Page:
‘Merit Plea’ Inherently Racist as Argument Against Affirmative Action - Higher Education
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‘Merit Plea’ Inherently Racist as Argument Against Affirmative Action

by Ibram H. Rogers

Ibram Rogers

Ibram Rogers

As many of you know, the 6th U.S. Circuit Court of Appeals in Cincinnati on Thursday declared Michigan’s ban on affirmative action in college admissions to be unconstitutional.

With the U.S. Supreme Court recently hearing a case about affirmative action at the University of Texas and Oklahoma voters banning affirmative action, we thought affirmative action was about to die. But with this 8-7 court decision, it has leapt up from its deathbed, ready to live a longer life, ready to deepen the shallow pool of opportunity.

Supporters are energized, looking for ways to inject even more life into a revived affirmative action. Opponents are reeling, returning to their old fatal tactics, resorting to toxic racism to once again send affirmative action back to its deathbed.

Michigan Attorney General Bill Schuette, who supports the state’s ban, says, “Entrance to our great universities must be based upon merit.”

Whenever you hear someone (White or Black) oppose affirmative action with the “merit plea,” you are listening to racism. The notion that merit and affirmative action cannot coexist is predicated on racist beliefs and/or an inability or unwillingness to view societal racism in all of its nastiness.

The merit plea suggests the playing field is equal — racism in K–12 education is non-existent. Affirmative action is not leveling the seesaw, they argue; it is tipping the seesaw and merit is sliding off. The merit plea presupposes that inferior Black students do not enter “our great universities” based on their merit and that superior White students do.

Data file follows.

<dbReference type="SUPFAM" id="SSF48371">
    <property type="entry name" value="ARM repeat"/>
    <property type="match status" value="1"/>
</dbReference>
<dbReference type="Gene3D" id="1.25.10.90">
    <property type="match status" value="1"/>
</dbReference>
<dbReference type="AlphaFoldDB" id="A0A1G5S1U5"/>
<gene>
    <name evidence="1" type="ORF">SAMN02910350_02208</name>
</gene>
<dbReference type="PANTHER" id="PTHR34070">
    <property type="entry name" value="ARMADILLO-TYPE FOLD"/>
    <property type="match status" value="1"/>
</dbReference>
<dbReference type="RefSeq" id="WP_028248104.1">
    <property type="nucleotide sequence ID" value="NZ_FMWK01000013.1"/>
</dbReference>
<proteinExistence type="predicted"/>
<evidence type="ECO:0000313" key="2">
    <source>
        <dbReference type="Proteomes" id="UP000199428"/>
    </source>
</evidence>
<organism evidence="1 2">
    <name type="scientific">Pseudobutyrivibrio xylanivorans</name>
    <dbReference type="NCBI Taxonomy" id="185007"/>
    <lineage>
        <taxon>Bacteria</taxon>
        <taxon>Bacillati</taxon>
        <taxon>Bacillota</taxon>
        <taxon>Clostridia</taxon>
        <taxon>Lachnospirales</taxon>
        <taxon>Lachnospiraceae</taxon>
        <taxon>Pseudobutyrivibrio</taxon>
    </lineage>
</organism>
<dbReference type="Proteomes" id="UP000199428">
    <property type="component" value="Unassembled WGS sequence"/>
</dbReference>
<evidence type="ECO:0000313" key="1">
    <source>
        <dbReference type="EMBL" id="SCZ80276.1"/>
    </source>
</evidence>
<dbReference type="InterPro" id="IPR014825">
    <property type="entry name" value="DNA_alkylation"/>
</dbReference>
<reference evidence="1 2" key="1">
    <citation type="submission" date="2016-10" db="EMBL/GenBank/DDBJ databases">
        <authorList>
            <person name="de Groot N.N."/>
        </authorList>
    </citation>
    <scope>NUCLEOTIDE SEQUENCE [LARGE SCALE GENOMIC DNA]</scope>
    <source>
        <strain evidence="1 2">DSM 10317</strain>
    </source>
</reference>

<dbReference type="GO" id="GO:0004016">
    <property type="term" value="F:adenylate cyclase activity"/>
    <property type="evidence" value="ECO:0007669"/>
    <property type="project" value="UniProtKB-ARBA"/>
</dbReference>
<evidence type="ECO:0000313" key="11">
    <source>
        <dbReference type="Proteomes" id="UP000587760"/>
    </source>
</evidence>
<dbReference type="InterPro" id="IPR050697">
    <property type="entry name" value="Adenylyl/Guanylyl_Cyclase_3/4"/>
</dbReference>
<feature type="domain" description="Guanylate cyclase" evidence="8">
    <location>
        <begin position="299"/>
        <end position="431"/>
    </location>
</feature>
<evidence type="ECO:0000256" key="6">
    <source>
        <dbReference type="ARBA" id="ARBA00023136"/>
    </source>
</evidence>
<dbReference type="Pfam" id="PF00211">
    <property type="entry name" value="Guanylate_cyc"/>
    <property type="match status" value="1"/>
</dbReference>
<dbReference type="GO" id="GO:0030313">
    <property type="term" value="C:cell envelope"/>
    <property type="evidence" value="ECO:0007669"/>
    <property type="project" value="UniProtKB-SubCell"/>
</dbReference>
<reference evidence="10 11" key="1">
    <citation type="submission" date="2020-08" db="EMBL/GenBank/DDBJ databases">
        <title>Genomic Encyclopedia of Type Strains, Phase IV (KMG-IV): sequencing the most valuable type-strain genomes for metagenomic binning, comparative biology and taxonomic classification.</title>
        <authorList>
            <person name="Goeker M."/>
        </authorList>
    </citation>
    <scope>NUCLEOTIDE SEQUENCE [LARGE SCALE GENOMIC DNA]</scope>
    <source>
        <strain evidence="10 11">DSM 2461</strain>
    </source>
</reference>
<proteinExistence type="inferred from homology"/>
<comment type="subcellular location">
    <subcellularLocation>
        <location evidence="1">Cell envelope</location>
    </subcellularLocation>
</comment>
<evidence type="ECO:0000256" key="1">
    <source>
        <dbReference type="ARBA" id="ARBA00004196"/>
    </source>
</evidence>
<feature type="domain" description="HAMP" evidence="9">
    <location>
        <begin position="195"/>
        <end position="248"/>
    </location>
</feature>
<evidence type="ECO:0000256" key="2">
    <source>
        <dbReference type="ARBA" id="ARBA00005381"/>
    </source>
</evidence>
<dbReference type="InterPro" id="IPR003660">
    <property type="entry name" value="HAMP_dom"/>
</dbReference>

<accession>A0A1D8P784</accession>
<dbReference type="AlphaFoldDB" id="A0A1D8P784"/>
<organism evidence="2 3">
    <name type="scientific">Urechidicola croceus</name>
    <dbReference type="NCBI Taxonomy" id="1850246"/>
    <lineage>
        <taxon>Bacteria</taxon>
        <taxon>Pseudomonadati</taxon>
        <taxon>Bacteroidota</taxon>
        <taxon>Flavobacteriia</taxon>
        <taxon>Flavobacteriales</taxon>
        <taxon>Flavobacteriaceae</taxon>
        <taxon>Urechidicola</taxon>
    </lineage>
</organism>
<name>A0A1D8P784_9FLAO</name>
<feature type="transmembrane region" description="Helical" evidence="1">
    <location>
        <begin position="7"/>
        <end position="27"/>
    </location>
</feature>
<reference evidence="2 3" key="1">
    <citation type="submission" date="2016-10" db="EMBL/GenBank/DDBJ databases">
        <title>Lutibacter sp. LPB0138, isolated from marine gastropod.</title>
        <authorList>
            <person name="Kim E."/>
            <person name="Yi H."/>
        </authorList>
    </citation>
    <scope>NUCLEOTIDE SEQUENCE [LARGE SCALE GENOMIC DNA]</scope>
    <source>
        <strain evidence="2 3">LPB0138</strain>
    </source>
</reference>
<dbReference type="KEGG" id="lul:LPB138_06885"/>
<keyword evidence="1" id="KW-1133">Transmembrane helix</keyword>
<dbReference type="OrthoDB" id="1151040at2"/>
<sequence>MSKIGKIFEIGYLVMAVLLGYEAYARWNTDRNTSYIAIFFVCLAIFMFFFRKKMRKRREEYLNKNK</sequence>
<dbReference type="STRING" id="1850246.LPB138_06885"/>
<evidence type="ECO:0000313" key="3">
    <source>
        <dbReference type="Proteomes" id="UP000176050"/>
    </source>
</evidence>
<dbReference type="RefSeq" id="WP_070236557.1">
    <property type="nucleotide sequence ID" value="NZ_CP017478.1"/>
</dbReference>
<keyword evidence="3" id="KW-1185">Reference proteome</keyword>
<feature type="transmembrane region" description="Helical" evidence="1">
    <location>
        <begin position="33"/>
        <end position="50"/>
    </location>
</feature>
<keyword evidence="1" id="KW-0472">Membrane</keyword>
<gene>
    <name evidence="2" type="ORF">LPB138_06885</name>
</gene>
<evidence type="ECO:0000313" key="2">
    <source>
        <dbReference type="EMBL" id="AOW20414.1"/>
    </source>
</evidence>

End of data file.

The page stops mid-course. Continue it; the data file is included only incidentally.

George Washington, the Detroit lawyer who argued the case against the ban, called the merit plea the “big lie.”

“The big lie told by the supporters of Proposal 2 is that grades and test scores are a neutral means for judging merit,” he said. “But that system is openly biased against Black, Latino and Native-American applicants.”

The affirmative action ban, instituted in 2006, is openly biased, as well. It has succeeded in decreasing the number of Black students at the University of Michigan over the last six years.

In the fall of 2006, there were 1,709 Black students at the University of Michigan, according to the university’s common data set. Their numbers have steadily declined since then: 1,633 (2007), 1,640 (2008), 1,531 (2009), 1,214 (2010), and 1,212 (2011). I could not find a common data set for 2012. In contrast, the White student population has steadily risen during this same period: 16,840 (2006), 17,116 (2007), 16,508 (2008), 17,038 (2009), 17,970 (2010), and 18,038 (2011). This fall, a mere 5.2 percent of freshmen are Black — 323 this fall down from 374 in the fall of 2008.

Clearly, the affirmative action ban has been a boon for White students and doom for Black students at the University of Michigan. But to the Michigan attorney general, the ban “embodies the fundamental premise of what America is all about: equal opportunity under the law.” Schuette says he is “prepared to take the fight for quality, fairness and the rule of law to the U.S. Supreme Court.”

Affirmative action has been resuscitated in Michigan. But it is not safe. From now on, it will have to dodge the lethal merit pleas, sharpened in racism.

Dr. Ibram H. Rogers is an assistant professor of Africana Studies at the University at Albany — SUNY. He is the author of The Black Campus Movement: Black Students and the Racial Reconstitution of Higher Education, 1965-1972 (Palgrave Macmillan, 2012).

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